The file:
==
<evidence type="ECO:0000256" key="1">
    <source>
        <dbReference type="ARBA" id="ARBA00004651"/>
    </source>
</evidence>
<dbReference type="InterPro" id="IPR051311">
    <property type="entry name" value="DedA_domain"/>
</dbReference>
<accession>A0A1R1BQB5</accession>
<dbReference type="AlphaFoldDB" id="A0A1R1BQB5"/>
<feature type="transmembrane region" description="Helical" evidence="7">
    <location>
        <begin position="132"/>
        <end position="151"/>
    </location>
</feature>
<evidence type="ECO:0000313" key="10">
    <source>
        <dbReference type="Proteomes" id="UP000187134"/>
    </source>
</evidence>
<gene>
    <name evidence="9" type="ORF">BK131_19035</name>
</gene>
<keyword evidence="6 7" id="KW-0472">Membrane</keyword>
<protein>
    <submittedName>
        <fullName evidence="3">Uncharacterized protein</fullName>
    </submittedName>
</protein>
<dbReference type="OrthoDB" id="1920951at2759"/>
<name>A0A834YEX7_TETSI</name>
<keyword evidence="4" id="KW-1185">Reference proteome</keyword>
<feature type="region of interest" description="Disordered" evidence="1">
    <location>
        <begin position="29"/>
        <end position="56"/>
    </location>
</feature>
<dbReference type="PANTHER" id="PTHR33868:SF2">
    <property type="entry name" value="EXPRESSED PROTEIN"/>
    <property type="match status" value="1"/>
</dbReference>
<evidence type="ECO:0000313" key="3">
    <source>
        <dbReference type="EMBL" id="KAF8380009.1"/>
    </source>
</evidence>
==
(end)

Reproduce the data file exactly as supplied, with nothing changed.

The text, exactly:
<evidence type="ECO:0000256" key="1">
    <source>
        <dbReference type="ARBA" id="ARBA00004651"/>
    </source>
</evidence>
<dbReference type="InterPro" id="IPR051311">
    <property type="entry name" value="DedA_domain"/>
</dbReference>
<accession>A0A1R1BQB5</accession>
<dbReference type="AlphaFoldDB" id="A0A1R1BQB5"/>
<feature type="transmembrane region" description="Helical" evidence="7">
    <location>
        <begin position="132"/>
        <end position="151"/>
    </location>
</feature>
<evidence type="ECO:0000313" key="10">
    <source>
        <dbReference type="Proteomes" id="UP000187134"/>
    </source>
</evidence>
<gene>
    <name evidence="9" type="ORF">BK131_19035</name>
</gene>
<keyword evidence="6 7" id="KW-0472">Membrane</keyword>
<protein>
    <submittedName>
        <fullName evidence="3">Uncharacterized protein</fullName>
    </submittedName>
</protein>
<dbReference type="OrthoDB" id="1920951at2759"/>
<name>A0A834YEX7_TETSI</name>
<keyword evidence="4" id="KW-1185">Reference proteome</keyword>
<feature type="region of interest" description="Disordered" evidence="1">
    <location>
        <begin position="29"/>
        <end position="56"/>
    </location>
</feature>
<dbReference type="PANTHER" id="PTHR33868:SF2">
    <property type="entry name" value="EXPRESSED PROTEIN"/>
    <property type="match status" value="1"/>
</dbReference>
<evidence type="ECO:0000313" key="3">
    <source>
        <dbReference type="EMBL" id="KAF8380009.1"/>
    </source>
</evidence>